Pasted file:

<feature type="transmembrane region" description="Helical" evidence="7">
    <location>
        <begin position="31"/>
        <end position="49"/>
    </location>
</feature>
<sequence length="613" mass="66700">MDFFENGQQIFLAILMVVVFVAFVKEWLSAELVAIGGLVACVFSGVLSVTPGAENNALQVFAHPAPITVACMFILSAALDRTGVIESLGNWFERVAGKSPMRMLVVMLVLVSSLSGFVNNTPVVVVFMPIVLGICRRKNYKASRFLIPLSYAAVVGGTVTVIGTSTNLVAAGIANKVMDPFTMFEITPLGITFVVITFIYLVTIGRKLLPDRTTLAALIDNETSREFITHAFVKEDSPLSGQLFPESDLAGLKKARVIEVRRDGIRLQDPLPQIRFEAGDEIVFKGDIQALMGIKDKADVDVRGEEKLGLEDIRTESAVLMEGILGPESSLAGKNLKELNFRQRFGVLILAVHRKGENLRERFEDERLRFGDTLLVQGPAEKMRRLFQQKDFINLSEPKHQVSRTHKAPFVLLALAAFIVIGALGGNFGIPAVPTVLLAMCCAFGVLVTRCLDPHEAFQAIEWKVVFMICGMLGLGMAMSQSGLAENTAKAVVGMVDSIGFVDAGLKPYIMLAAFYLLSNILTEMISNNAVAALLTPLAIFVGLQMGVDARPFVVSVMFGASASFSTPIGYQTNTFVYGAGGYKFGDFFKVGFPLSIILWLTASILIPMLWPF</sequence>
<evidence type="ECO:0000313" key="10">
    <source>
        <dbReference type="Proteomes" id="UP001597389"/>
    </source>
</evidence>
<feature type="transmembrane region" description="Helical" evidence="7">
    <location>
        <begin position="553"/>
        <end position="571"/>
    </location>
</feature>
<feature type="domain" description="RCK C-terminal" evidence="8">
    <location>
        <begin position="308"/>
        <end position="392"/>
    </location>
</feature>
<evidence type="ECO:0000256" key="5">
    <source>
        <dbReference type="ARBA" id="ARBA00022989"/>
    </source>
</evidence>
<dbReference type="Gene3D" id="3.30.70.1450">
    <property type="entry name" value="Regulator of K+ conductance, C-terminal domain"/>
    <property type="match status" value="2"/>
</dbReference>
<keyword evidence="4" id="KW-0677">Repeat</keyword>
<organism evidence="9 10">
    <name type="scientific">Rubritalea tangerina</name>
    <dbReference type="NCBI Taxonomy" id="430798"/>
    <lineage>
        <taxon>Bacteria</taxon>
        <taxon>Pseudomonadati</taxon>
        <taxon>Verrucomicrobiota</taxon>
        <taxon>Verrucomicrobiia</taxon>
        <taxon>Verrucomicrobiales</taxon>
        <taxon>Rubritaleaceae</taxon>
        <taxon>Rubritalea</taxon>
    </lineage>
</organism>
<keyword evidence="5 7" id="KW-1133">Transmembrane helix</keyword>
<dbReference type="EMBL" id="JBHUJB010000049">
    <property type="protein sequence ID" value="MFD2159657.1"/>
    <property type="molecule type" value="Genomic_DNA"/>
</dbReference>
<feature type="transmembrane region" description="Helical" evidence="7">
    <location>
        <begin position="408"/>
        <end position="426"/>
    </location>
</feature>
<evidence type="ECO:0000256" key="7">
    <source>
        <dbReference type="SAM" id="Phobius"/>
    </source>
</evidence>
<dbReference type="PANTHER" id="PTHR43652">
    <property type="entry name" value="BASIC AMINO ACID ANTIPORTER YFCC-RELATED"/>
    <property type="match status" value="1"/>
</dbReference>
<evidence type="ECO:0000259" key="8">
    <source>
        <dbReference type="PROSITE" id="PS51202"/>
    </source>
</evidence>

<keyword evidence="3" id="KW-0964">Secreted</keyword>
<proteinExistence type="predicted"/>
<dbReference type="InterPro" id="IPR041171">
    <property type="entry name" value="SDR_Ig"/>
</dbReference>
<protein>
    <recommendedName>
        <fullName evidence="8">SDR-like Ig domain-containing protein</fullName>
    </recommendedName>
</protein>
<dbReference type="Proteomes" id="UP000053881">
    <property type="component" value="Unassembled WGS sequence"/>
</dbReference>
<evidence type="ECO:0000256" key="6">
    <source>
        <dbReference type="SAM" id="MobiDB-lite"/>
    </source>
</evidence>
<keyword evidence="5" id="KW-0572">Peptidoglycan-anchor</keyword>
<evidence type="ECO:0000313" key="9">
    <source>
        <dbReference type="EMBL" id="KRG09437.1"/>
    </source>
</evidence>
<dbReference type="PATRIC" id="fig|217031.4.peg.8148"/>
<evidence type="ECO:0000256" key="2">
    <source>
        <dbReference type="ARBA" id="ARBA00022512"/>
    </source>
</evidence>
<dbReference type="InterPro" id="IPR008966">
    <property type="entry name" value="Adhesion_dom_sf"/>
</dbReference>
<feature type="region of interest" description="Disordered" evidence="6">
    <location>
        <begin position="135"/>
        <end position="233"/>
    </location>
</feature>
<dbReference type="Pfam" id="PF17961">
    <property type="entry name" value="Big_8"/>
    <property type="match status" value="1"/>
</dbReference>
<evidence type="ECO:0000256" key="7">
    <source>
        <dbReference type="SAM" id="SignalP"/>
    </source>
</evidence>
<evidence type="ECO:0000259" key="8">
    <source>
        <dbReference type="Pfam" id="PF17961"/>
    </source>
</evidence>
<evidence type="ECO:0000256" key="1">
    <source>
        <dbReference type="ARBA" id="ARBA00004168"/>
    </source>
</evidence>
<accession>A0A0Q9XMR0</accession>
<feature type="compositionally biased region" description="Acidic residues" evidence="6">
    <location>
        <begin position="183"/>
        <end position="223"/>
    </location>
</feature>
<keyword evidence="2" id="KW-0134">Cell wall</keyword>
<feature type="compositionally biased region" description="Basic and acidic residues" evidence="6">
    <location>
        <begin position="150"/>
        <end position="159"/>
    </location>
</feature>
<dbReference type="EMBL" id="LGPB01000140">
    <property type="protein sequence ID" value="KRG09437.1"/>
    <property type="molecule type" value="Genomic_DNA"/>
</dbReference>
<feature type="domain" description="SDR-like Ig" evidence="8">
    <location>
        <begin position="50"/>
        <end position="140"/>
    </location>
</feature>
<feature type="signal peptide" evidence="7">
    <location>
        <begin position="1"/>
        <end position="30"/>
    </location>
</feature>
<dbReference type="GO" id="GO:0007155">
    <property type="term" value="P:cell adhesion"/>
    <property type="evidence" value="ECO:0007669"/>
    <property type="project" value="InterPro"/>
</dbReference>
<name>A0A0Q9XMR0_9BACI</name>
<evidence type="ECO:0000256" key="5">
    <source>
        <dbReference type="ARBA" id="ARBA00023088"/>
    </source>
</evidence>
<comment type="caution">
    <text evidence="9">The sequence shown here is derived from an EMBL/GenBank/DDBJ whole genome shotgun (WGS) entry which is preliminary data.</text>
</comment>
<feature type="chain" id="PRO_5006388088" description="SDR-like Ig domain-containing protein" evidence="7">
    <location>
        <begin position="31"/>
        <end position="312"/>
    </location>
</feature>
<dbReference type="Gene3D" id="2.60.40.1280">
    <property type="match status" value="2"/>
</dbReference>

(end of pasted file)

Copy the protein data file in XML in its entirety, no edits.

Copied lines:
<feature type="transmembrane region" description="Helical" evidence="7">
    <location>
        <begin position="31"/>
        <end position="49"/>
    </location>
</feature>
<sequence length="613" mass="66700">MDFFENGQQIFLAILMVVVFVAFVKEWLSAELVAIGGLVACVFSGVLSVTPGAENNALQVFAHPAPITVACMFILSAALDRTGVIESLGNWFERVAGKSPMRMLVVMLVLVSSLSGFVNNTPVVVVFMPIVLGICRRKNYKASRFLIPLSYAAVVGGTVTVIGTSTNLVAAGIANKVMDPFTMFEITPLGITFVVITFIYLVTIGRKLLPDRTTLAALIDNETSREFITHAFVKEDSPLSGQLFPESDLAGLKKARVIEVRRDGIRLQDPLPQIRFEAGDEIVFKGDIQALMGIKDKADVDVRGEEKLGLEDIRTESAVLMEGILGPESSLAGKNLKELNFRQRFGVLILAVHRKGENLRERFEDERLRFGDTLLVQGPAEKMRRLFQQKDFINLSEPKHQVSRTHKAPFVLLALAAFIVIGALGGNFGIPAVPTVLLAMCCAFGVLVTRCLDPHEAFQAIEWKVVFMICGMLGLGMAMSQSGLAENTAKAVVGMVDSIGFVDAGLKPYIMLAAFYLLSNILTEMISNNAVAALLTPLAIFVGLQMGVDARPFVVSVMFGASASFSTPIGYQTNTFVYGAGGYKFGDFFKVGFPLSIILWLTASILIPMLWPF</sequence>
<evidence type="ECO:0000313" key="10">
    <source>
        <dbReference type="Proteomes" id="UP001597389"/>
    </source>
</evidence>
<feature type="transmembrane region" description="Helical" evidence="7">
    <location>
        <begin position="553"/>
        <end position="571"/>
    </location>
</feature>
<feature type="domain" description="RCK C-terminal" evidence="8">
    <location>
        <begin position="308"/>
        <end position="392"/>
    </location>
</feature>
<evidence type="ECO:0000256" key="5">
    <source>
        <dbReference type="ARBA" id="ARBA00022989"/>
    </source>
</evidence>
<dbReference type="Gene3D" id="3.30.70.1450">
    <property type="entry name" value="Regulator of K+ conductance, C-terminal domain"/>
    <property type="match status" value="2"/>
</dbReference>
<keyword evidence="4" id="KW-0677">Repeat</keyword>
<organism evidence="9 10">
    <name type="scientific">Rubritalea tangerina</name>
    <dbReference type="NCBI Taxonomy" id="430798"/>
    <lineage>
        <taxon>Bacteria</taxon>
        <taxon>Pseudomonadati</taxon>
        <taxon>Verrucomicrobiota</taxon>
        <taxon>Verrucomicrobiia</taxon>
        <taxon>Verrucomicrobiales</taxon>
        <taxon>Rubritaleaceae</taxon>
        <taxon>Rubritalea</taxon>
    </lineage>
</organism>
<keyword evidence="5 7" id="KW-1133">Transmembrane helix</keyword>
<dbReference type="EMBL" id="JBHUJB010000049">
    <property type="protein sequence ID" value="MFD2159657.1"/>
    <property type="molecule type" value="Genomic_DNA"/>
</dbReference>
<feature type="transmembrane region" description="Helical" evidence="7">
    <location>
        <begin position="408"/>
        <end position="426"/>
    </location>
</feature>
<evidence type="ECO:0000256" key="7">
    <source>
        <dbReference type="SAM" id="Phobius"/>
    </source>
</evidence>
<dbReference type="PANTHER" id="PTHR43652">
    <property type="entry name" value="BASIC AMINO ACID ANTIPORTER YFCC-RELATED"/>
    <property type="match status" value="1"/>
</dbReference>
<evidence type="ECO:0000259" key="8">
    <source>
        <dbReference type="PROSITE" id="PS51202"/>
    </source>
</evidence>

<keyword evidence="3" id="KW-0964">Secreted</keyword>
<proteinExistence type="predicted"/>
<dbReference type="InterPro" id="IPR041171">
    <property type="entry name" value="SDR_Ig"/>
</dbReference>
<protein>
    <recommendedName>
        <fullName evidence="8">SDR-like Ig domain-containing protein</fullName>
    </recommendedName>
</protein>
<dbReference type="Proteomes" id="UP000053881">
    <property type="component" value="Unassembled WGS sequence"/>
</dbReference>
<evidence type="ECO:0000256" key="6">
    <source>
        <dbReference type="SAM" id="MobiDB-lite"/>
    </source>
</evidence>
<keyword evidence="5" id="KW-0572">Peptidoglycan-anchor</keyword>
<evidence type="ECO:0000313" key="9">
    <source>
        <dbReference type="EMBL" id="KRG09437.1"/>
    </source>
</evidence>
<dbReference type="PATRIC" id="fig|217031.4.peg.8148"/>
<evidence type="ECO:0000256" key="2">
    <source>
        <dbReference type="ARBA" id="ARBA00022512"/>
    </source>
</evidence>
<dbReference type="InterPro" id="IPR008966">
    <property type="entry name" value="Adhesion_dom_sf"/>
</dbReference>
<feature type="region of interest" description="Disordered" evidence="6">
    <location>
        <begin position="135"/>
        <end position="233"/>
    </location>
</feature>
<dbReference type="Pfam" id="PF17961">
    <property type="entry name" value="Big_8"/>
    <property type="match status" value="1"/>
</dbReference>
<evidence type="ECO:0000256" key="7">
    <source>
        <dbReference type="SAM" id="SignalP"/>
    </source>
</evidence>
<evidence type="ECO:0000259" key="8">
    <source>
        <dbReference type="Pfam" id="PF17961"/>
    </source>
</evidence>
<evidence type="ECO:0000256" key="1">
    <source>
        <dbReference type="ARBA" id="ARBA00004168"/>
    </source>
</evidence>
<accession>A0A0Q9XMR0</accession>
<feature type="compositionally biased region" description="Acidic residues" evidence="6">
    <location>
        <begin position="183"/>
        <end position="223"/>
    </location>
</feature>
<keyword evidence="2" id="KW-0134">Cell wall</keyword>
<feature type="compositionally biased region" description="Basic and acidic residues" evidence="6">
    <location>
        <begin position="150"/>
        <end position="159"/>
    </location>
</feature>
<dbReference type="EMBL" id="LGPB01000140">
    <property type="protein sequence ID" value="KRG09437.1"/>
    <property type="molecule type" value="Genomic_DNA"/>
</dbReference>
<feature type="domain" description="SDR-like Ig" evidence="8">
    <location>
        <begin position="50"/>
        <end position="140"/>
    </location>
</feature>
<feature type="signal peptide" evidence="7">
    <location>
        <begin position="1"/>
        <end position="30"/>
    </location>
</feature>
<dbReference type="GO" id="GO:0007155">
    <property type="term" value="P:cell adhesion"/>
    <property type="evidence" value="ECO:0007669"/>
    <property type="project" value="InterPro"/>
</dbReference>
<name>A0A0Q9XMR0_9BACI</name>
<evidence type="ECO:0000256" key="5">
    <source>
        <dbReference type="ARBA" id="ARBA00023088"/>
    </source>
</evidence>
<comment type="caution">
    <text evidence="9">The sequence shown here is derived from an EMBL/GenBank/DDBJ whole genome shotgun (WGS) entry which is preliminary data.</text>
</comment>
<feature type="chain" id="PRO_5006388088" description="SDR-like Ig domain-containing protein" evidence="7">
    <location>
        <begin position="31"/>
        <end position="312"/>
    </location>
</feature>
<dbReference type="Gene3D" id="2.60.40.1280">
    <property type="match status" value="2"/>
</dbReference>